I do not know the challenges that the Apostle Paul faced.  His imprisonment in Phillipi and his thrashing before it are things I know nothing about.  But I, for one, believe that suffering is relative.  Long ago I promised myself that I would never tell anyone, “I know what you are going through.”  The fact of the matter is that I do not know what you are going through, but I do know what I’ve been through.

So when I read what the Apostle tells the Romans,

3 More than that, we rejoice in our sufferings, knowing that suffering produces endurance, 4 and endurance produces character, and character produces hope, 5 and hope does not put us to shame, because God’s love has been poured into our hearts through the Holy Spirit who has been given to us,”   

I felt that he was speaking to me.

And there was a part of me that wanted to simply tell each of you that which Paul proclaims to them.  Unfortunately, I know how cheap that may sound on ears cauliflowered by the pounding some of you have taken.  Listen to how Eugene Peterson translates these verses in “The Message:” 

3 …We continue to shout our praise even when we’re hemmed in with troubles, because we know how troubles can develop passionate patience in us, 4 and how that patience in turn forges the tempered steel of virtue, keeping us alert for whatever God will do next. 5 In alert expectancy such as this, we’re never left feeling shortchanged. Quite the contrary—we can’t round up enough containers to hold everything God generously pours into our lives through the Holy Spirit!

We know that God, who created all that is and who loves each one of us, this same God has already marked each one of us for salvation by Jesus Christ through our baptism, this same God strengthens us for life by the presence of the Holy Spirit.  This we affirm, this we believe.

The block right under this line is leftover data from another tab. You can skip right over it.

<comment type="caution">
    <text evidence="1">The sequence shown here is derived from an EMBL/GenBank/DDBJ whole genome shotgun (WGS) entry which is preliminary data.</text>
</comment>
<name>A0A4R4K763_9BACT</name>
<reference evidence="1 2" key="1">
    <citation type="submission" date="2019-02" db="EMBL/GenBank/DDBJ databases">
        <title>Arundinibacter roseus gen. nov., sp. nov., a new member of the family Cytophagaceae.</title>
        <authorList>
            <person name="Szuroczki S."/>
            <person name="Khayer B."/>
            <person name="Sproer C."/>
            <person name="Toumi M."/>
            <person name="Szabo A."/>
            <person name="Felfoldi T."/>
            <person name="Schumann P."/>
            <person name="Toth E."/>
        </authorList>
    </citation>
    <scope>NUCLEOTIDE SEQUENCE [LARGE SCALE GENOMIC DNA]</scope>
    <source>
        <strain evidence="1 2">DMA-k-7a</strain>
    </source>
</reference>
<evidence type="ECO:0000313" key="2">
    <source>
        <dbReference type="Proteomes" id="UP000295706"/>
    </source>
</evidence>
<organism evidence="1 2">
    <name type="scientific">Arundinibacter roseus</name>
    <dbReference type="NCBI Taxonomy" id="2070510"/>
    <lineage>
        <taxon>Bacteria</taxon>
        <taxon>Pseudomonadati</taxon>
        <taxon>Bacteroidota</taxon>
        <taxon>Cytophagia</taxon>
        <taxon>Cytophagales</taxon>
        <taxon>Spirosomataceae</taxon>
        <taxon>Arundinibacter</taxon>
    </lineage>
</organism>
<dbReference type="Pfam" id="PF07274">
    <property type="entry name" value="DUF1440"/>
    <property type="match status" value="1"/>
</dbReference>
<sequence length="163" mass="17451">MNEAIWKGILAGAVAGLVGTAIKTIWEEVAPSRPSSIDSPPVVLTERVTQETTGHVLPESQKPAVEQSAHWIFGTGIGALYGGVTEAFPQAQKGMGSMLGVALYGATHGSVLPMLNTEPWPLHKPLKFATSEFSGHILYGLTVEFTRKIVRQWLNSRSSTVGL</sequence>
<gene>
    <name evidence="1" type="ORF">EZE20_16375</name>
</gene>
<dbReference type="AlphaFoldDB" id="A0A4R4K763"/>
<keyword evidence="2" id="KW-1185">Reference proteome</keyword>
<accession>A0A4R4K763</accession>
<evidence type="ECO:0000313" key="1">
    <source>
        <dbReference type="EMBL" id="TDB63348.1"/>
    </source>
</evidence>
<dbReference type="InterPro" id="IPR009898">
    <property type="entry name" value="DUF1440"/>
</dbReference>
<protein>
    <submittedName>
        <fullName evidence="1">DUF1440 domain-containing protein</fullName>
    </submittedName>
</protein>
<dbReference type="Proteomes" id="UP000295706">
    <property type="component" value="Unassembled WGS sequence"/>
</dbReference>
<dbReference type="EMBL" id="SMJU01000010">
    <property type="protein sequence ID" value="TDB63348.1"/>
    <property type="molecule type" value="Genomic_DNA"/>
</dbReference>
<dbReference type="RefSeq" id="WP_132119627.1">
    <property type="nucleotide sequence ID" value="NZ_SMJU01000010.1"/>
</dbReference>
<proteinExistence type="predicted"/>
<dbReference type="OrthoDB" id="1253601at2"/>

Still, it doesn’t mean a hill of beans unless it means something on the difficult days. The miracle of the trinity is not found in understanding the mysterious way that God was revealed to the disciples long ago.  It is about this same mysterious revelation in our lives, in the life of the church that says “24 For in this hope we were saved. Now hope that is seen is not hope. For who hopes for what he sees? 25 But if we hope for what we do not see, we wait for it with patience.”[6]

So it is my deepest desire that you will come to know, if you don’t already, this tippy-toe-stance where we perch in the midst of our own hardship in alert expectancy of what God will do next.

The fullness of God is beyond our comprehension. We may be confused when we talk about the Trinity. But God is much more than a doctrine and much more than a mystery. In His great love affair with us, God decided that the best way He could build a relationship with us was with three persons—Father, Son, and Spirit; Parent, Brother, and Spirit. And the more we understand that we are all children of God, God’s beloved, the better we can relate to one another, and the better we can relate to God. God is not confused.  Because with God it’s all about relationship – relationship with us – God who is one, God who is three, God who is all. The God who we stand in awe of as we look upon our world, the Son with whom we walk in our struggles, failures, and joys, and the Holy Spirit with whom we remember all that is good and wonderful in God.

See, it is we ourselves who are confused, not God.


[1] Lash, Nicholas, “Considering the Trinity,” Modern Theology, 2:3, 1986

[2] Volf, Miroslav, After Our Likeness: The Church as the Image of the Trinity, Eerdmans, 1997

[3] Zizioluas, John, Being As Communion: Studies in Personhood and the Church, St Vladimirs Seminary, 1997.

[4] From the Athanasian Creed.

[5] This part of the written sermon I did not use, it was adapted from a blog written by Debra Dean Murphy:, it’s worth reading)

[6] Romans 8:24-25 (RSV)